standing is incompatible with anger and I
came at length to understand the Germans.
Psychologically, they are a nation of little
children. Those big bodies, those capable
and skillful brains, those clever hands, are
all inhabited and ruled by immature and
stunted souls. It has been my fortune to
meet and know two giants. I encountered
the first, when still a young man, atPol'ii-
hi. His name was Tchen-Ah-Quam. He
stood more than seven feet high and he
weighed as much as four ordinary men.
He was a gardener by trade and he worked
with many other coolies on the plantation
of my father's cousin. Now, the strength
of T'chen-Ah-Quam was so great that he
might very easily have made himself master
of his fellow workmen, and compelled
them to perform his tasks or to pay him
other tribute. But that was not his way.
On the contrary he seemed the least asser-
tive of all the laborers in my father's
cousin's service, and not only did he per-
form his allotted duties with industry and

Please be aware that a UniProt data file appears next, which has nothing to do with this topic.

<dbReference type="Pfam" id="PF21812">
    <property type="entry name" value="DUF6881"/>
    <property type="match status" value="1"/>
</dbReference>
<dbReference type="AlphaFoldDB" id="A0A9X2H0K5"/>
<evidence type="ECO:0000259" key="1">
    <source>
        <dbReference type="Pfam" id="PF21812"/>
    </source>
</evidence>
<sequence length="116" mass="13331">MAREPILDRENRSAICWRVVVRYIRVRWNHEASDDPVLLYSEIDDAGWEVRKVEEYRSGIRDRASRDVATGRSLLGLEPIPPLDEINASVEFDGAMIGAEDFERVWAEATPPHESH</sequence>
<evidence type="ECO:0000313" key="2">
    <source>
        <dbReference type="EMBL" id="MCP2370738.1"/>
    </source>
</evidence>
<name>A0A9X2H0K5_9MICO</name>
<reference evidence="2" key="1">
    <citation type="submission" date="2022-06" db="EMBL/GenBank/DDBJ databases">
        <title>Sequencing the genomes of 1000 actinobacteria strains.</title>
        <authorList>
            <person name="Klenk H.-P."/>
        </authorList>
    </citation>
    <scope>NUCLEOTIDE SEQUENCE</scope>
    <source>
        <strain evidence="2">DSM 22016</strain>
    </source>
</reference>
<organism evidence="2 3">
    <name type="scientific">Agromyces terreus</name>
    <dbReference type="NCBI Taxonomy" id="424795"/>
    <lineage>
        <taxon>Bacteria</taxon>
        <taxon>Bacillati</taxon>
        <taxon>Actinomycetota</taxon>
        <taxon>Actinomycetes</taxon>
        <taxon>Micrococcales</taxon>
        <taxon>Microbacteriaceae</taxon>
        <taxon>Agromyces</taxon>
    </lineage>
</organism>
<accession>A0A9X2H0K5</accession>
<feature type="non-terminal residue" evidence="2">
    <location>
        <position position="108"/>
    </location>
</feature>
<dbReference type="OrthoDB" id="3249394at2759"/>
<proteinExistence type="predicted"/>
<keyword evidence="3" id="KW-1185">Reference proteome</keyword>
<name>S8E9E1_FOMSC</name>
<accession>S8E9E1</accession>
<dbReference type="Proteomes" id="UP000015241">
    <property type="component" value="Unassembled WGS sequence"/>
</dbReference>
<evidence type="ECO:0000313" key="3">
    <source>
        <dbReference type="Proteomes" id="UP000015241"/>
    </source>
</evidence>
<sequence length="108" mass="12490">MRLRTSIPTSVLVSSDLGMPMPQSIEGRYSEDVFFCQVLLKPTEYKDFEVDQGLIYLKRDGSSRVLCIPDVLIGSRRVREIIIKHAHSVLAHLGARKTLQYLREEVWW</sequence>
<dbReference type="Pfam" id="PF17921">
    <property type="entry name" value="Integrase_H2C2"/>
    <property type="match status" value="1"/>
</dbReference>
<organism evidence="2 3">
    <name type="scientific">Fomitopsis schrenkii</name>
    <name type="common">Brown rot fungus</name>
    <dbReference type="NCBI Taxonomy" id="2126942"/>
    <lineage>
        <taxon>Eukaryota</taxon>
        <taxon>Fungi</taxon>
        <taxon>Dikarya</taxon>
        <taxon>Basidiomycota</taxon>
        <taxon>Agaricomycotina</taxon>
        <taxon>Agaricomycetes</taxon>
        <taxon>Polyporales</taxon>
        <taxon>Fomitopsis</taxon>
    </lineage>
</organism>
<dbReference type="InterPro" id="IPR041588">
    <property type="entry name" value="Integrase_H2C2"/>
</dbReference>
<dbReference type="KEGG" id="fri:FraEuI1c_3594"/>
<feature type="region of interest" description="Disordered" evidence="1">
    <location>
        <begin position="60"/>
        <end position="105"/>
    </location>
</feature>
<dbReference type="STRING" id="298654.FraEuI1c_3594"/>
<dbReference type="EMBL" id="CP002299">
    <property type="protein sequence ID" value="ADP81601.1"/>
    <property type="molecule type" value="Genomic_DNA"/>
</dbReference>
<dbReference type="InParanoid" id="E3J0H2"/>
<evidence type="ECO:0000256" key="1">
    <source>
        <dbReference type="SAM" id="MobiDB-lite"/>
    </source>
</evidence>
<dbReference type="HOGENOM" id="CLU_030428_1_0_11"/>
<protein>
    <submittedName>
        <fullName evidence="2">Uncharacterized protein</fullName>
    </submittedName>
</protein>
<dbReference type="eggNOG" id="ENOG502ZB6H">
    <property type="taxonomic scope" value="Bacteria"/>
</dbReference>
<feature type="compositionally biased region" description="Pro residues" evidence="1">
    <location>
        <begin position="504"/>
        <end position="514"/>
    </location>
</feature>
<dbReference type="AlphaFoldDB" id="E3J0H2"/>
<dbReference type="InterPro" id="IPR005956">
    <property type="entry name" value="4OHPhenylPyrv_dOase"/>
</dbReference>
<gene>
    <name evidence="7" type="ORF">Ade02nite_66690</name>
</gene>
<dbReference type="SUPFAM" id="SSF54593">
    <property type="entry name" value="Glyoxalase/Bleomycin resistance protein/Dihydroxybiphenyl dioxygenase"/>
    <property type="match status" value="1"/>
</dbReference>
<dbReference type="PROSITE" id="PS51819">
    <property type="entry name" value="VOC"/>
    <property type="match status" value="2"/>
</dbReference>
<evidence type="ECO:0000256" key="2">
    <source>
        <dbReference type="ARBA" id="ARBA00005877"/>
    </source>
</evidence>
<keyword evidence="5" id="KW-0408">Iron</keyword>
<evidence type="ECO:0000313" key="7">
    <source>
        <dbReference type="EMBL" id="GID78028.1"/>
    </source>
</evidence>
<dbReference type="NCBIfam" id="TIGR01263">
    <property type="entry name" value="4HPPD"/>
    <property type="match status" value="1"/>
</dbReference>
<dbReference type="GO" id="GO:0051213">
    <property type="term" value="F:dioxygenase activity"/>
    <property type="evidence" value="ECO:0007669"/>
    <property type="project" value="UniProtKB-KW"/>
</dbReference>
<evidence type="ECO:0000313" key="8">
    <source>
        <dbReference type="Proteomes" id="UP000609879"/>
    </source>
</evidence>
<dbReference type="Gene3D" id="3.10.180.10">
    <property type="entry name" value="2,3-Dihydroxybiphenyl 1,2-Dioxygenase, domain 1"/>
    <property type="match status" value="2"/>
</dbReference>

10



perfect honesty, but he was always ready
to take upon his shoulders the burden of
some weaker associate. Astonished by the
humanity and orderliness of his conduct,
1 questioned him, upon a time. " T'chen-
Ah-Quam," said I, " it surprises me that
a man so vigorous and capable should
be content to pass his days in so common-
place a servitude."

" Do you think, Master," he replied,
" that in some other occupation I could
acquire riches? If so, it would be to give
money to those I love where I now give
services. But, indeed, Master, you are
wrong. I am big in body but my brain is
not big. I am very fit to dig the fields."

This answer, and the man's life, taught